When I first saw Tim Delaney’s work I thought what an incredible, new, fresh direct approach! His illustration has all the flash and drama of a stellar marketing piece meant to grab your attention; however upon further investigation you discover as I have that it’s very well designed making it first a good design and then a great illustration. This kind of story illustration lends itself to decision-making and moving projects from the first spark of an idea to opening day. Tim’s illustration capability goes hand in hand with his desire to take an idea from its conception to completion and he refers to this as his need for balancing creating and building.
Being aware of the power of the illustration, Tim will tell you that the purpose of an illustration is to create a vision and being in the story communication business, he will also tell you that the best visions portray powerful emotions suggesting ‘wow’ experiences for Disney guests. It is a pretty well known adage that a good illustration can sell a bad idea and a bad illustration can harm a good idea. With Tim’s ability to both design and illustrate, we are assured of getting a great idea and illustration. When I look at his illustration of Space Mountain for Paris Disneyland, I am reminded of Robert McCall’s work in that it is technically correct, solidly designed, and elegantly drawn with a beautiful fine arts cover. The foundation of the painting is correct so that it can be built and the story is strong with an equally strong design so it is easy to see why the project was funded and was such a great success.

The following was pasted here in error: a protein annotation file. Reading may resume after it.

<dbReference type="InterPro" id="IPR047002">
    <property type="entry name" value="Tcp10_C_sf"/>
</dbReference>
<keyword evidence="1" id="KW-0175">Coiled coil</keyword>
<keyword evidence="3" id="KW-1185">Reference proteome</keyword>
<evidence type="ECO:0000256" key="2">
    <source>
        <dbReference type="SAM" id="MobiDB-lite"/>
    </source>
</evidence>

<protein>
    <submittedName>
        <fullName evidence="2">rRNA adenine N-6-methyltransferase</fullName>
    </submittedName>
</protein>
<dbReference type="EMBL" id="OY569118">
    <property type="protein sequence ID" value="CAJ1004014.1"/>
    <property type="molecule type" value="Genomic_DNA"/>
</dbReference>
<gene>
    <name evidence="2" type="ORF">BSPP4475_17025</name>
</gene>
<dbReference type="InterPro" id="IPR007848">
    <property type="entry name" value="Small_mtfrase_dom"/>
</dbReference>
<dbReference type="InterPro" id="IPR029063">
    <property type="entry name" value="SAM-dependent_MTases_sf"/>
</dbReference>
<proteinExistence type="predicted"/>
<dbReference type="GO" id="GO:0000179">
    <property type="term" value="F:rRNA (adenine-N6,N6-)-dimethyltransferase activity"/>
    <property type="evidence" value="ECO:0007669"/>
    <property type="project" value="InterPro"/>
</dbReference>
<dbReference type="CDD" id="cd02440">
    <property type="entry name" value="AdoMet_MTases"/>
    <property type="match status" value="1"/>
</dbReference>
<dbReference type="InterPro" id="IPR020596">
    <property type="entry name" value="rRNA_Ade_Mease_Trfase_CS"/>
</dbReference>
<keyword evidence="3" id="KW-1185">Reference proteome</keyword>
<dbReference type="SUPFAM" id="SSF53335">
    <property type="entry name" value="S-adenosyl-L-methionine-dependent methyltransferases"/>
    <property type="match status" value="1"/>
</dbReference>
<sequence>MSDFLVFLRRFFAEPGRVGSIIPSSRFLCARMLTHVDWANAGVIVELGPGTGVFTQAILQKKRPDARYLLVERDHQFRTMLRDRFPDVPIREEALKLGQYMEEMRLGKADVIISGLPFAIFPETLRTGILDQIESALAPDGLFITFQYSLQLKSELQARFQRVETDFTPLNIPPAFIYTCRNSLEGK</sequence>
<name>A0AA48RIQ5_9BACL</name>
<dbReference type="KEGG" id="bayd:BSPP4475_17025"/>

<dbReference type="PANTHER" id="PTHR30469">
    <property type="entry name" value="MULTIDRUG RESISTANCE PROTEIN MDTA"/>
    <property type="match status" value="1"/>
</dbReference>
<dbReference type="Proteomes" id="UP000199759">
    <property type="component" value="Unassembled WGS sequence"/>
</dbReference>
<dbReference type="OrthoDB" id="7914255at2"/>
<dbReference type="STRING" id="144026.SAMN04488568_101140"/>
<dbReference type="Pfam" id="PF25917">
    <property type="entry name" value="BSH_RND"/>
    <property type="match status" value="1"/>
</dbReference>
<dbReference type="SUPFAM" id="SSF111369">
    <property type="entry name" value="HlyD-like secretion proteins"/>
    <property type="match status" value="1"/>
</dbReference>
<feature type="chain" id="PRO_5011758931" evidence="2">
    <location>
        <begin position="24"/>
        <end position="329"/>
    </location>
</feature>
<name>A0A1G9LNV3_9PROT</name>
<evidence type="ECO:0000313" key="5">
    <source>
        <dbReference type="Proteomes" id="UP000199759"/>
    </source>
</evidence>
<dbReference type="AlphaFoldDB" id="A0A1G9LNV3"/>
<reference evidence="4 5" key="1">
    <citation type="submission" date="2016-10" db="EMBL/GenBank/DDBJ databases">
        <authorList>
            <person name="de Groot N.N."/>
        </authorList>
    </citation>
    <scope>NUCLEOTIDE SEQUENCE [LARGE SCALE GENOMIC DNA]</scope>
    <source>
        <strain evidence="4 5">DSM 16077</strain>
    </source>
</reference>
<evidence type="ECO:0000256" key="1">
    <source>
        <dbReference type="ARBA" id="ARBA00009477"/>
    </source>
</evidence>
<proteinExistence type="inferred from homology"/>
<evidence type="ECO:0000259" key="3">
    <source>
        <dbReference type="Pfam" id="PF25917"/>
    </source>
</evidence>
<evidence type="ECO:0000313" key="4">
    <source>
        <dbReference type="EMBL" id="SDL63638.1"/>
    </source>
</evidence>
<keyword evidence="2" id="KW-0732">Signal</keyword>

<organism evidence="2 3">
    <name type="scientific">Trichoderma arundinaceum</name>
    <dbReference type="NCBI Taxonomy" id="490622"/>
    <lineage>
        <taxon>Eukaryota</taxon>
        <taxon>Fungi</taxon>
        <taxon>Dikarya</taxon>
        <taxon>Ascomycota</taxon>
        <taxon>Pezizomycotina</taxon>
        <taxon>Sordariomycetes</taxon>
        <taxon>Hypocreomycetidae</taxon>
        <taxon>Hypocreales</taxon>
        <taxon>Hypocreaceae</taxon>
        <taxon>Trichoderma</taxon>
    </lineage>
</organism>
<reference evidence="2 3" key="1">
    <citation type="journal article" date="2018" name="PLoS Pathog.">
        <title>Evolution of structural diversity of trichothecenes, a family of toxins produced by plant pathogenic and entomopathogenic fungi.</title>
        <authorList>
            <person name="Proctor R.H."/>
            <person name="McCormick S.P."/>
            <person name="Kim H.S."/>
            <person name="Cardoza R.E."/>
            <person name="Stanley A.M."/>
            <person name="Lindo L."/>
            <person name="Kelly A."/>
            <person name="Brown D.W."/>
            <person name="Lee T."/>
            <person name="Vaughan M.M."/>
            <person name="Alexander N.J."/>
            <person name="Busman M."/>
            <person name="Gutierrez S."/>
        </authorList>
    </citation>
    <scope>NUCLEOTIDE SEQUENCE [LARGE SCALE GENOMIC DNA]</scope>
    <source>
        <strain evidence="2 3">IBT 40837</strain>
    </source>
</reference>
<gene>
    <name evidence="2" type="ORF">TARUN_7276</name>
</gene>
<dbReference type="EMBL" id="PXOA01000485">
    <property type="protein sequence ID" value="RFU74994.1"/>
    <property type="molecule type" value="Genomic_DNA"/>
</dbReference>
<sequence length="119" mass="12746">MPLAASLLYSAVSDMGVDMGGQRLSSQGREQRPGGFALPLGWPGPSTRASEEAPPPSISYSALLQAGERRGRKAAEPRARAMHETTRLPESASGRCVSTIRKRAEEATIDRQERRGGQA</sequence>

I am convinced that while Tim is painting the outside of this attraction, he is actually seeing the inside. He starts with illustrating the concept and becomes part of the story environment. Each illustration is a reflection of what he sees, hears, and feels in this environment. And each illustration fits succinctly with the next as he builds progressive scenes with tangible experiences that create anticipation, thrill, suspense, or exhilaration for the guest. The emotional tangible vision is important to the product and art direction because it allows ideas to be developed and it rallies team members to the tasks at hand. After having built six theme parks, I believe that there are few who know the power of story illustration as he does. He credits Herb Ryman and Ray Bradbury, well known science fiction writer, as being long time mentors. As a fine artist, he does posters, figurative, and landscape work. He was influenced by the work of Grandville Redmond, early 20th century artist who was a friend of his family’s and Tim grew up with his paintings on the walls of his family’s home and has continued the tradition in his own home. Tim’s training as an industrial designer began at Art Center College of Design in Pasadena where he graduated with honors.